I was one of the eight folk from Assynt Field Club who, during October 2018, chose to attend some or all of the “Lichens of the Atlantic Woodlands” Workshop. This was generously funded by the Heritage Lottery Fund and Scottish Natural Heritage through CALLP’s small grant scheme. We were very lucky to have as our tutor the tireless and delightful Andy Acton, who is a leading younger lichenologist in Scotland. Have you ever heard of an apprentice lichenologist? Well, Andy Acton was one. Indeed, he and his partner Anna Griffith wrote the two brilliant Plantlife Leaflets on Lichens of Atlantic Woodlands (2008) essential bedtime reading! With lots of pictures.
I have been studying the hazel trees in the Atlantic woods in Assynt, it is time to learn more about lichen. A daunting task, but exciting.
As a child I was fascinated by wildlife, indeed had a collection of pet snails in a salad cream jar at the age of 4 while living in a houseboat in Chiswick. Tidal life didn’t suit me well as I wanted to spend all my time looking for beasties and playing head-hunters in the wee wood nearby with my wee pal. Occasionally a frog would appear on the gangplank, though, while all at sea. That only seems odd just now writing this! BTW I promise I didn’t bring the snails to Clachtoll! (groan) but I have a fondness for them which makes it impossible for me to kill, eat or farm them (shame).
I moved on to mammals and later birds: I really only got interested in less-moving wildlife (flowering plants and fungi) in my early twenties. I have seen it, many times, how a sort of addiction for things wild can strike folk at any time in their lives. One of my heroes is Barbara, from Livingston, a dinner lady who suddenly became interested in birds in her fifties. Barbara ended up doing a huge amount of surveys for her local nature reserve and then spent all her holidays watching wildlife, including here. She is very sadly missed.
Back to lichen – a lichen is actually a fungus providing the home to a partner who makes all the food (sound familiar?): in this case a photosynthesising green alga or a cyanobacterium (both microscopic). Recently it has been discovered that many lichens also contain yeasts living happily and complicatedly. Wow.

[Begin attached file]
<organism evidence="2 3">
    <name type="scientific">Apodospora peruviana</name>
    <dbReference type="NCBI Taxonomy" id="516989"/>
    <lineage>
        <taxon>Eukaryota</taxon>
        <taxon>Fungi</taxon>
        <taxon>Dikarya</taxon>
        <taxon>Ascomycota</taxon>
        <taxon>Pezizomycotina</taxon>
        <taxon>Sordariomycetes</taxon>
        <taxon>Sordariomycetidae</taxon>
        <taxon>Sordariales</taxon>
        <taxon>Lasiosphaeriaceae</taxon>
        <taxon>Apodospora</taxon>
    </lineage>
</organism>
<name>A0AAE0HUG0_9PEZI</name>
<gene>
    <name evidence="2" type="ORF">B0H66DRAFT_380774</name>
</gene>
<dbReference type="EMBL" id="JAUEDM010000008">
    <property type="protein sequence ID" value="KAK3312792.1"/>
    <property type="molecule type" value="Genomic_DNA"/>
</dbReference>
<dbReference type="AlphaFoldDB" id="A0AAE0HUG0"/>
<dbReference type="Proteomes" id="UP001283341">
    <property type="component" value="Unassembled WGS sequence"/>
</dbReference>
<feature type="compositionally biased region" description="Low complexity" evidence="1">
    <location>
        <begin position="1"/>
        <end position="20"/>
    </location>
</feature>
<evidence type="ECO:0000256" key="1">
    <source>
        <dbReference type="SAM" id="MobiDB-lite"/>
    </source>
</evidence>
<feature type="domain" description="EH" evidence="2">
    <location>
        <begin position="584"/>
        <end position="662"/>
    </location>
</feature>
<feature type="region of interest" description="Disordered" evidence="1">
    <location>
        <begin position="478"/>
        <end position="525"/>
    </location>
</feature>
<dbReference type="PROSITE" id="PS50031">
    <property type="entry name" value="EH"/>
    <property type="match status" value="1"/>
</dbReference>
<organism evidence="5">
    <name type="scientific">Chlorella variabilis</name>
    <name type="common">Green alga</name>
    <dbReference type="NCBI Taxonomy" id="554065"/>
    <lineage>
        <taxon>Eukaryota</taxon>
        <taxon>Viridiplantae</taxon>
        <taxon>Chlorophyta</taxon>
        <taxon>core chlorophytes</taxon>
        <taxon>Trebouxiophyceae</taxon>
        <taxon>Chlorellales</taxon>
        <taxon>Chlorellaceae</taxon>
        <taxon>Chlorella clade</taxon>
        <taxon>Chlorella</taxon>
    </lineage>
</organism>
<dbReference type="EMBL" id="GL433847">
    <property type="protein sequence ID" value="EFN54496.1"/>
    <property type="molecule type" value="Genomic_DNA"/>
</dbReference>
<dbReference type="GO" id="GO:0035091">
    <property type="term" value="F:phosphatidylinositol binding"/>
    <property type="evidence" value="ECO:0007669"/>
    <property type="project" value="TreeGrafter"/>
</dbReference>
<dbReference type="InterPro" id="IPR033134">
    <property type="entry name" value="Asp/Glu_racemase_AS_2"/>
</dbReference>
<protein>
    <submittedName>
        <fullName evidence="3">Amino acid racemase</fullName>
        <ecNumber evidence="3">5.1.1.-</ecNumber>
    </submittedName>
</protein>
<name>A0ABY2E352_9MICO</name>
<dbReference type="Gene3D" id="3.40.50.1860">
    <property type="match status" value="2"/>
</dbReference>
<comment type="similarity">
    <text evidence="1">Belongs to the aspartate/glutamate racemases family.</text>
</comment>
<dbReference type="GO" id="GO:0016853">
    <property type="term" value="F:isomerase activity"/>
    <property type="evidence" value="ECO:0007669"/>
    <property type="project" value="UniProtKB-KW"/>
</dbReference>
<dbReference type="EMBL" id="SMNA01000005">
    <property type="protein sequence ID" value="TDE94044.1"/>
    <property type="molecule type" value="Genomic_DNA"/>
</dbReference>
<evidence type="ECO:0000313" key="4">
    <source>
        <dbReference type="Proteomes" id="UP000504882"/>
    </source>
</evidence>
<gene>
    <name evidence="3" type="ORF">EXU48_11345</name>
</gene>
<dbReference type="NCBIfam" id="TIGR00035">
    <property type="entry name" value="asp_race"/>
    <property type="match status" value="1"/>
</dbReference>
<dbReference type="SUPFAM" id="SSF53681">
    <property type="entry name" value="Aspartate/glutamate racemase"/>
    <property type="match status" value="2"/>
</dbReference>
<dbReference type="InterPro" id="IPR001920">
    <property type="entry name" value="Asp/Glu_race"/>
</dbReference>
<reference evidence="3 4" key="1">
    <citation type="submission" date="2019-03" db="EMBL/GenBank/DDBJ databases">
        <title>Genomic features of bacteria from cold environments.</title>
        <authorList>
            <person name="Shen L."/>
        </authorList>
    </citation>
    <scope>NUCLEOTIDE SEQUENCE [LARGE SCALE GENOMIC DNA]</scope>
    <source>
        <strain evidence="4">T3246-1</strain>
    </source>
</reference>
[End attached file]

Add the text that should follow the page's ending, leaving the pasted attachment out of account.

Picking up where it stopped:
The thread running through all this babbling about wildlife is identification. Recognising what something is means I can see more things. A woodland used to be a green blur – now I can see the different tree species and tell wood sorrel, wood anemone and wood sage apart. A flower meadow became so much more interesting once I could tell ladies bedstraw from my lady’s mantle, or yellow rattle from common vetch. Don’t mention the delights of bog mosses.
Lichens are altogether more complicated. You need a strong hand lens ideally incorporating a light and the most magnifying pair of glasses you can get from an economy shop. Or I do. And you need a really great memory for words like isidia, soredia, rhizines and hypothallus. And don’t bother translating the latin to English names because the latin tells you something about relationships. Except for Desperate Dan, Crottle and Frilly lettuce of course, who could forget those! And you need to practice, practice, practice. Oops.
Needless to say, we had a brilliant time and hope Andy Acton and his family will come back and visit and do some more surveys. We will try to get lots of practice and record lots of local lichen from our Atlantic Woodlands, and many other habitats.